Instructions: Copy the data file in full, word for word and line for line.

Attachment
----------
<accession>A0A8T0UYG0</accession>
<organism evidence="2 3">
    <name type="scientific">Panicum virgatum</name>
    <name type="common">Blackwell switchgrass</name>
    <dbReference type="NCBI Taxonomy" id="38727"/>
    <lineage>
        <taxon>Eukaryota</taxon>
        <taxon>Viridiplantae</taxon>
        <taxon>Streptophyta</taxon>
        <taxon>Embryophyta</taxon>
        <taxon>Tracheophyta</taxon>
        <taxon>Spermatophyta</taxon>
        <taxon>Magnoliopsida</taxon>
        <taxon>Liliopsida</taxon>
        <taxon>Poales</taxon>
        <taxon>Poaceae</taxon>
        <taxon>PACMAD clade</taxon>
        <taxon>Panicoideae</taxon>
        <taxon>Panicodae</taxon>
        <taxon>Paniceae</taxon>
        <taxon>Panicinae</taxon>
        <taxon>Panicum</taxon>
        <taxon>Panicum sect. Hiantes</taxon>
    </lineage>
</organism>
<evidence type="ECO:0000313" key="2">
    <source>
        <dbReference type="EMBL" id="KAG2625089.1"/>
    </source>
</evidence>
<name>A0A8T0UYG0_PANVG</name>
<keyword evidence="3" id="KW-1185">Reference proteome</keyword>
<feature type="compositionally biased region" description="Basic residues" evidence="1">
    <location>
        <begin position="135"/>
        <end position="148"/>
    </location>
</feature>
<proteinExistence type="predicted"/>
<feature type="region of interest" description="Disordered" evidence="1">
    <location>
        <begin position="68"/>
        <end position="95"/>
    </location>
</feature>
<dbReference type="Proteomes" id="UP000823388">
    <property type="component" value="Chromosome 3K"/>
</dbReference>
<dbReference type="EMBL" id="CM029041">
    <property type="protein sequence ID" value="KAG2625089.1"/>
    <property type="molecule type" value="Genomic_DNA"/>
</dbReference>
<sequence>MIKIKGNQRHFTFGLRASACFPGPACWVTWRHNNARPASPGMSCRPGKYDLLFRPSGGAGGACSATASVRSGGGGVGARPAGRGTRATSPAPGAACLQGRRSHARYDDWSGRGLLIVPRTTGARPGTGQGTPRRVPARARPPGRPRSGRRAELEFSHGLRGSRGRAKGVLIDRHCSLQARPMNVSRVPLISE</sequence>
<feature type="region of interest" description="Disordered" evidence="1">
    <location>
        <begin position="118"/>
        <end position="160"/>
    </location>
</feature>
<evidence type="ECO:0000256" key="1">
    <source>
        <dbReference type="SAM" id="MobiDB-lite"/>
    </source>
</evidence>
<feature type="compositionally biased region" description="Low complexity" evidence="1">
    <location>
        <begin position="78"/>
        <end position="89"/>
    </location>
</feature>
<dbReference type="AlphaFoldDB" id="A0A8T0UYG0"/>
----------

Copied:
<accession>A0A8T0UYG0</accession>
<organism evidence="2 3">
    <name type="scientific">Panicum virgatum</name>
    <name type="common">Blackwell switchgrass</name>
    <dbReference type="NCBI Taxonomy" id="38727"/>
    <lineage>
        <taxon>Eukaryota</taxon>
        <taxon>Viridiplantae</taxon>
        <taxon>Streptophyta</taxon>
        <taxon>Embryophyta</taxon>
        <taxon>Tracheophyta</taxon>
        <taxon>Spermatophyta</taxon>
        <taxon>Magnoliopsida</taxon>
        <taxon>Liliopsida</taxon>
        <taxon>Poales</taxon>
        <taxon>Poaceae</taxon>
        <taxon>PACMAD clade</taxon>
        <taxon>Panicoideae</taxon>
        <taxon>Panicodae</taxon>
        <taxon>Paniceae</taxon>
        <taxon>Panicinae</taxon>
        <taxon>Panicum</taxon>
        <taxon>Panicum sect. Hiantes</taxon>
    </lineage>
</organism>
<evidence type="ECO:0000313" key="2">
    <source>
        <dbReference type="EMBL" id="KAG2625089.1"/>
    </source>
</evidence>
<name>A0A8T0UYG0_PANVG</name>
<keyword evidence="3" id="KW-1185">Reference proteome</keyword>
<feature type="compositionally biased region" description="Basic residues" evidence="1">
    <location>
        <begin position="135"/>
        <end position="148"/>
    </location>
</feature>
<proteinExistence type="predicted"/>
<feature type="region of interest" description="Disordered" evidence="1">
    <location>
        <begin position="68"/>
        <end position="95"/>
    </location>
</feature>
<dbReference type="Proteomes" id="UP000823388">
    <property type="component" value="Chromosome 3K"/>
</dbReference>
<dbReference type="EMBL" id="CM029041">
    <property type="protein sequence ID" value="KAG2625089.1"/>
    <property type="molecule type" value="Genomic_DNA"/>
</dbReference>
<sequence>MIKIKGNQRHFTFGLRASACFPGPACWVTWRHNNARPASPGMSCRPGKYDLLFRPSGGAGGACSATASVRSGGGGVGARPAGRGTRATSPAPGAACLQGRRSHARYDDWSGRGLLIVPRTTGARPGTGQGTPRRVPARARPPGRPRSGRRAELEFSHGLRGSRGRAKGVLIDRHCSLQARPMNVSRVPLISE</sequence>
<feature type="region of interest" description="Disordered" evidence="1">
    <location>
        <begin position="118"/>
        <end position="160"/>
    </location>
</feature>
<evidence type="ECO:0000256" key="1">
    <source>
        <dbReference type="SAM" id="MobiDB-lite"/>
    </source>
</evidence>
<feature type="compositionally biased region" description="Low complexity" evidence="1">
    <location>
        <begin position="78"/>
        <end position="89"/>
    </location>
</feature>
<dbReference type="AlphaFoldDB" id="A0A8T0UYG0"/>